Note to readers

Data availability

These monthly trade in services estimates are available on a raw basis and on a seasonally adjusted basis for four principal categories of international services at the total country level: commercial services, travel, transport and government services.

The purpose of this product is to provide more timely indicators on trade in services by supplementing the detailed quarterly and annual statistics on trade in services that are already included in the balance of payments. It will also provide a more comprehensive picture of Canada's overall international trade activity on a monthly basis, complementing the information on goods that has already been published.

Previously, data were released on an experimental basis: "Experimental monthly estimates of international trade in services, September 2019."


Because several data sources used to compile the international trade in services program are only available on a quarterly or annual basis, the monthly statistics on Canada's international trade in services are generated using models when up-to-date information is not available. This follows the methodology used in many countries that produce monthly trade in services data.

In general, for most of the commercial services, travel, and some transport services, the modelling of monthly estimates follows a three-step approach. First, values for the upcoming quarter are estimated using statistical models (auto-regressive integrated moving average). Second, indicator series that proxy the monthly movement of trade in services are identified through relationships with other economic indicators, such as merchandise trade or gross domestic product by industry. Finally, a temporal disaggregation method (the Denton-Cholette method) is applied to distribute modelled quarterly services on a monthly basis, using the predicted values of monthly services generated in the second step. Adjustments are made each month as new information becomes available.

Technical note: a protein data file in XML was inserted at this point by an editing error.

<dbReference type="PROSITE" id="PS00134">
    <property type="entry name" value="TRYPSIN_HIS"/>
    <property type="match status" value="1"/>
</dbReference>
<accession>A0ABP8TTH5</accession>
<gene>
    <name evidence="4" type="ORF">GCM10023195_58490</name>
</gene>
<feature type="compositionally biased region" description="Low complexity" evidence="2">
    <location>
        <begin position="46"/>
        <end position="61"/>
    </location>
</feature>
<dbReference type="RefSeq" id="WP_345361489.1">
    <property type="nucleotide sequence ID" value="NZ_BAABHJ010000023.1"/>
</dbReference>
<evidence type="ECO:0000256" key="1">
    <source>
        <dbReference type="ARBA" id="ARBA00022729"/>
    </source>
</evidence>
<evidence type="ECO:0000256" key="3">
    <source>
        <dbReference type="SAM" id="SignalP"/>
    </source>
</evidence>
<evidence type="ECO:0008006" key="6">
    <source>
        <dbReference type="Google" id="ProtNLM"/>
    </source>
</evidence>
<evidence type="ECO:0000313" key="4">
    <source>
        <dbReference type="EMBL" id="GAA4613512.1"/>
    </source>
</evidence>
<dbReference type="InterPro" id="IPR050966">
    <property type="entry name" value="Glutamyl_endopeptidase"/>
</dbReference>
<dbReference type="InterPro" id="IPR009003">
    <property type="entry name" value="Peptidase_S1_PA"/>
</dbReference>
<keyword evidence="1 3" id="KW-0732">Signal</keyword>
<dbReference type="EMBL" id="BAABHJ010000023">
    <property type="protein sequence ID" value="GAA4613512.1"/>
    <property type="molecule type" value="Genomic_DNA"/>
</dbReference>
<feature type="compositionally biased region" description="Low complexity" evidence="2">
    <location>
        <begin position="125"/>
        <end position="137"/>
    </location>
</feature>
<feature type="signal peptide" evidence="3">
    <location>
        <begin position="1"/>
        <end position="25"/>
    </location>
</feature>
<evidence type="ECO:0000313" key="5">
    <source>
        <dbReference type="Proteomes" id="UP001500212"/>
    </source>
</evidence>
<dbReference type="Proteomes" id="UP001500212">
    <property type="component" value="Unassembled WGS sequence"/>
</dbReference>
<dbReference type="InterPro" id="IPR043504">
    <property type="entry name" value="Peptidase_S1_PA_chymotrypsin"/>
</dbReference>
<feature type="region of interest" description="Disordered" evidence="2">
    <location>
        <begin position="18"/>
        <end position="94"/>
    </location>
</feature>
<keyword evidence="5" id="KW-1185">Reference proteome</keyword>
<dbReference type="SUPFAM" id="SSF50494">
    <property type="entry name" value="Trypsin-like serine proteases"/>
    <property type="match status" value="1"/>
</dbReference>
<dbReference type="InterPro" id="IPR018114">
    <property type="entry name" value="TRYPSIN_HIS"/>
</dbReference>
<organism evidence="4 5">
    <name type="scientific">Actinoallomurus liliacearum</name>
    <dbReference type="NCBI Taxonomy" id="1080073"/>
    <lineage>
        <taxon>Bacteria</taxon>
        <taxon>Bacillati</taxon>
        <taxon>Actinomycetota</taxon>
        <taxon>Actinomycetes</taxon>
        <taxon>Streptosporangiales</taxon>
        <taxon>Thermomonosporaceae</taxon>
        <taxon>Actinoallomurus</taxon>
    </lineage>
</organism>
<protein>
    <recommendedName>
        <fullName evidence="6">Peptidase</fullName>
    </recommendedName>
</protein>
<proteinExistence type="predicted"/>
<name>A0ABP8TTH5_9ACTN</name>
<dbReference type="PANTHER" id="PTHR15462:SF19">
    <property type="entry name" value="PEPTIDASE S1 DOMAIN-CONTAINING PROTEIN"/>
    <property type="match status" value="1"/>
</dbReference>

A more detailed description of estimation methodology for monthly trade in services is available upon request.


The updated Canada and the World Statistics Hub (Catalogue number13-609-X) is available online. This product illustrates the nature and extent of Canada's economic and financial relationship with the world, using interactive graphs and tables. This product provides easy access to information on trade, investment, employment and travel between Canada and a number of countries, including the United States, the United Kingdom, Mexico, China, Japan, Belgium, Italy, the Netherlands and Spain.

The Methodological Guide: Canadian System of Macroeconomic Accounts (Catalogue number13-607-X) is available.

The User Guide: Canadian System of Macroeconomic Accounts (Catalogue number13-606-G) is also available. This publication will be updated to maintain its relevance.

Contact information

For more information, contact us (toll-free 1-800-263-1136; 514-283-8300;

To enquire about the concepts, methods or data quality of this release, contact Alec Forbes (613-668-6454;, International Accounts and Trade Division.